A barrier analysis is a rapid assessment tool that is used to identify behavioural determinants, a critical step in determining what is preventing our priority population from vaccinating their children. At the same time it should highlight what the potential motivators are.
In order to analyze the behavior in question, you'll need to look at how it manifests itself, articulate which behaviors you're trying to promote, identify barriers to the adoption of the behavior, and think carefully about what factors might incentivize the new behavior.
Using the toolkit framework we can do a simple analysis of barriers with a template like this:
|Objective||Primary Audience||Segmentation Category (Acceptor, Rejector, Transient)||Situational Barrier||Attitudinal Barrier||Proposed Communication Intervention|
Increase the number of children under-five to be vaccinated in X community from XX to XX
|Eg. New parents and caregivers in sub-district x||Rejector||New parents and caregivers have low awareness of importance of vaccination.||There is a perception that their husbands do not support vaccination.||
Awareness campaign targeting new parents in local health units and among traditional birth attendants.
Community meetings to be held with fathers in the sub-district on vaccination. Accompanying radio spot to emphasize role of fathers in raising healthy children.
Too often we assume that promoting the benefits will resolve behavioural roadblocks. Only focusing on increasing knowledge and awareness of the problem , of the risks and even of the value of vaccination may have little appeal in resolving caregiver concerns.
More often individuals are making complex equations based on social norms, about their self efficacy or belief in their ability to perform the action, and by the perceived positive and negative consequences. It could be a religious objection, lack of support from a family member, impact on family income, perceived lack of support from influential community leaders, mistrust of the vaccine, vaccinator and programme. Whatever the case might be, we must put ourselves in the place of our decision maker and not simply appeal to logic, while ignoring what people feel, need or want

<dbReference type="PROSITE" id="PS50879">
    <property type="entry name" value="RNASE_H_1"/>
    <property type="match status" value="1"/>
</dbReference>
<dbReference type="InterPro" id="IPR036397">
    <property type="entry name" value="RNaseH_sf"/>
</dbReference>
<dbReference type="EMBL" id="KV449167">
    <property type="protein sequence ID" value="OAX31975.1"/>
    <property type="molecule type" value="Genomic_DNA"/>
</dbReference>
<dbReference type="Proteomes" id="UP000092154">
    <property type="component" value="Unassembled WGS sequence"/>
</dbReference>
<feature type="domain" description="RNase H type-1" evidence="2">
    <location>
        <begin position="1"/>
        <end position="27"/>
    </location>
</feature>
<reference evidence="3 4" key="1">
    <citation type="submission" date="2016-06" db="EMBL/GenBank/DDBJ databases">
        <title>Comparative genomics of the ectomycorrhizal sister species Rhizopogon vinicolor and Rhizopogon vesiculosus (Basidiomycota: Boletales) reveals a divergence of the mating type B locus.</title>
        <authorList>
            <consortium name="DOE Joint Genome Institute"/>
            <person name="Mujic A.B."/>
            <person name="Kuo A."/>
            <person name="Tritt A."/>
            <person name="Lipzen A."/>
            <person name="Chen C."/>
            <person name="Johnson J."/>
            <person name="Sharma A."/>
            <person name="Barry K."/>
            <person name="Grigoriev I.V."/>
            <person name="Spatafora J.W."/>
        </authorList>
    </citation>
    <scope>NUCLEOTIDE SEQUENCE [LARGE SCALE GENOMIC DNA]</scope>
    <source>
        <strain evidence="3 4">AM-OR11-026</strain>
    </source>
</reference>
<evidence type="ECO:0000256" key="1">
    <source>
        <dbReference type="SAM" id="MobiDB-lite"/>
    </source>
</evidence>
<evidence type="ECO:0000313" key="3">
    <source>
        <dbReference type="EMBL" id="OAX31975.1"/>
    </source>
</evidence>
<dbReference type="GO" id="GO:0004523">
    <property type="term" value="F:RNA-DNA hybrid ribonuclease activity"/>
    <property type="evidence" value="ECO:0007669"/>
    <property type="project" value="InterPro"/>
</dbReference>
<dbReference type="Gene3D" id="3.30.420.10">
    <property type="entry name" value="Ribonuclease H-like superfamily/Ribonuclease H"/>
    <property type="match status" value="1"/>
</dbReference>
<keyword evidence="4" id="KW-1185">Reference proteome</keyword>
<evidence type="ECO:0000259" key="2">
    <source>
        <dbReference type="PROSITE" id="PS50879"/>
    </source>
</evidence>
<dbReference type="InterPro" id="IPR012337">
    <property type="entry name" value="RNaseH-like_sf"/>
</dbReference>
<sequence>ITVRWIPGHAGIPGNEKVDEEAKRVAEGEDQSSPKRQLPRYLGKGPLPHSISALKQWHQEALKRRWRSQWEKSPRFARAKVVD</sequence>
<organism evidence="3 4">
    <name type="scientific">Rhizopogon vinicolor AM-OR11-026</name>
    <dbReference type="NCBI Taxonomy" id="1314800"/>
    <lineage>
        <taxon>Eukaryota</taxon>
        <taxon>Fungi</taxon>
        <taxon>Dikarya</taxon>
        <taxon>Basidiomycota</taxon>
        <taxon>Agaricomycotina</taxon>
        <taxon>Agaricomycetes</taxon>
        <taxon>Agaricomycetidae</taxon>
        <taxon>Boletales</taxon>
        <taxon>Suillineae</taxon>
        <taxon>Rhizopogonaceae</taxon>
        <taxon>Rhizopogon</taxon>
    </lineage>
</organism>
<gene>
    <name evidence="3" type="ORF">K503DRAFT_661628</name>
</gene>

Let's look at another analysis tool regarding surveillance below.
Problem Behaviour: Caretakers do not take children with Acute Flaccid Paralysis (AFP) to the health facility.
|Problem behavior||Manifestations||Behaviors to promote||Barriers to new behavior||Factors encouraging new behavior|
|Some caretakers do not take children with AFP to the health facility.||
Caretakers hide children with AFP.
Caretakers take children with AFP to traditional healers.
Take children with AFP to health facilities within 24 hours of onset.
Advise neighbors to take children with AFP to health facility.
Belief that paralysis is caused by evil spirits/witchcraft and therefore not treatable by modern medicine.
Belief that paralysis is shameful.
Health workers ridicule/make caretakers uncomfortable when children with AFP are taken to health facilities.
Distance – health facilities are too far.
Finances – individuals don't have the means to get to the health facility
Caretakers take children to health facilities for other medical problems (therefore the behavior itself is not totally new)
Establishment of health facility committees made up of community members.
Community reporting mechanism for AFP identified.
Youth organizations are very active in the community.
Representatives of traditional healers are willing to cooperate.
Explore the other two learning modules in this 3-step tutorial to design evidence-driven communication strategies to help vaccinate every child.
Integrate communications tactics and understand their strengths and weaknesses, then evaluate performance.